Communal Cat Rooms
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"The biggest benefit of communal cat rooms is potential adopters can spend time with the cats in their environment. We have seen plenty of cats arrange their own adoptions! The other big benefit is the additional room each cat has to move, stretch, climb and lounge in the spot to their choosing – it's a more natural environment for them." –Peggy Weigle, Executive Director, Animal Humane New Mexico
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Selecting Healthy, Compatible Cats for Communal Rooms
Most organizations agree that group housing should be limited to healthy, adoptable cats – so once cats are available for adoption, they may be displayed in group rooms.
Along with healthy cats, a successful communal group requires compatible (or, at least, not incompatible) cats. It is recommended that shelters consult their veterinarians to establish selection protocols appropriate to their individual needs and capabilities.
Keep reading for a list of general recommendations to keep in mind.
- Ideally, cats should be considered for social living only after they have been fully vaccinated, dewormed, tested for FeLV/FIV, screened for ringworm, and spayed or neutered. Vaccination recommendations are available here.
- Any animal of reproductive age should be spayed and neutered.
- Cats requiring a special diet or having other special needs should not be included in a communal room (except, perhaps, in a room dedicated to special-needs cats).
- In general, no cat with a communicable illness should be housed in a group environment. Some shelters do house cats with the same condition – for example, upper respiratory infections or FeLV positive cats – together in order to improve their chances of early adoption. Be sure that potential adopters understand that a cat adopted from these colonies will need care and treatment.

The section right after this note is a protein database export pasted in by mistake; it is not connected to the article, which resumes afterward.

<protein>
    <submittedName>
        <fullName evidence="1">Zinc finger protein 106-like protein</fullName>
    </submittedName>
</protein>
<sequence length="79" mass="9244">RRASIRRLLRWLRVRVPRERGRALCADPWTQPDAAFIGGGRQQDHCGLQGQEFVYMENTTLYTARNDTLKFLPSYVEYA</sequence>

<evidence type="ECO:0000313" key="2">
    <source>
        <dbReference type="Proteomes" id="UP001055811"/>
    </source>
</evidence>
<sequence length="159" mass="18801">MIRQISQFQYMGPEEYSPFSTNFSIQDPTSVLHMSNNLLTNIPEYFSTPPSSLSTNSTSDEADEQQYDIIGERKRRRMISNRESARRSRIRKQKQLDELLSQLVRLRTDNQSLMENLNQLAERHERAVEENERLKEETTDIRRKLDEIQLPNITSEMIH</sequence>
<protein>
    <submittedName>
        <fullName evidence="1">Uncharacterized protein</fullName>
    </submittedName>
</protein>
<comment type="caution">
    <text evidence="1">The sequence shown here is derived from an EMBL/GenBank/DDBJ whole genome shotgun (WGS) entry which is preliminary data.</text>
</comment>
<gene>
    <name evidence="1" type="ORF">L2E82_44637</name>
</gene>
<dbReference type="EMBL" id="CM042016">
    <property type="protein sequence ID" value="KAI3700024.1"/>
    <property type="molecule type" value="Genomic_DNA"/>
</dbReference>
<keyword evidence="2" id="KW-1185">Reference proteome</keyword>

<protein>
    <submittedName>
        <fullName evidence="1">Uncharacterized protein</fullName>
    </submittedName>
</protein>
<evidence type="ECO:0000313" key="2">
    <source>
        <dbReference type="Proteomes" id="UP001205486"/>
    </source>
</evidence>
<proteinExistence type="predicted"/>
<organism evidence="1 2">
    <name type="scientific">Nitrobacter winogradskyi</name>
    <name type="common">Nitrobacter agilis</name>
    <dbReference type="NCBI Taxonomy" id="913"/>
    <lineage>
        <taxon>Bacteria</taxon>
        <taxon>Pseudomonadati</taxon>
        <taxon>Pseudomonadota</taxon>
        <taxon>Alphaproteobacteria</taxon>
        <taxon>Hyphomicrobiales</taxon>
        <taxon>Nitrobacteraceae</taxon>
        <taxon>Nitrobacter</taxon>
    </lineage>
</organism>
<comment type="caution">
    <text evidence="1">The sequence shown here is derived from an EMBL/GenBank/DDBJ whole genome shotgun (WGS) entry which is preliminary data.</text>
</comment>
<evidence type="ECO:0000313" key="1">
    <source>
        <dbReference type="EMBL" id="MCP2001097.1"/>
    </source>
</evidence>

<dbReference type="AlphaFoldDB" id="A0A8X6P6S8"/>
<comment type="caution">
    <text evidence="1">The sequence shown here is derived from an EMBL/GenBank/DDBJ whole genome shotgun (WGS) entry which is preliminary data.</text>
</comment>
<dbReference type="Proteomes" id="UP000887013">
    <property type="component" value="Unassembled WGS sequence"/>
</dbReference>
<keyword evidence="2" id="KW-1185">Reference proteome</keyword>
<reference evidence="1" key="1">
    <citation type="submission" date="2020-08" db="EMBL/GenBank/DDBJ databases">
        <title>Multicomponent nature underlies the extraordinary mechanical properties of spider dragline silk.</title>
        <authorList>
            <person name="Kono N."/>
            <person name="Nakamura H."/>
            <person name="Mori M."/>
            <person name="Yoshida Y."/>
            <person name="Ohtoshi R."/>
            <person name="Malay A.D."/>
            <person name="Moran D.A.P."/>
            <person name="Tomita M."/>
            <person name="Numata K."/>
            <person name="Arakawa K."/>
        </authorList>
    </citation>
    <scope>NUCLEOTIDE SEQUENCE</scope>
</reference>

For purposes of both health and compatibility, it is best to group cats according to age:
- Kittens (8 weeks-5 months)
- Juveniles (6 mos-1year)
- Adults (> 1year)
- Seniors (10 years+)
The Association of Shelter Veterinarians Guidelines for Standards of Care in Animal Shelters states that grouping cats at random is unacceptable and that a considered selection process is necessary. In a perfect world, all candidates for communal living would be assessed by a qualified behaviorist to determine compatibility with other cats. Where a behaviorist is unavailable, experienced shelter personnel can make the assessment, mindful of the following general guidelines:
- Related cats or cats from the same home/environment make good group mates.
- Aggressive, overly dominant cats should be excluded or removed from a group setting.
- Extremely timid or fearful cats are poor candidates, though they can sometimes beneficially be housed together or with young cats.
- Cats socialized to humans or other animals can make good candidates.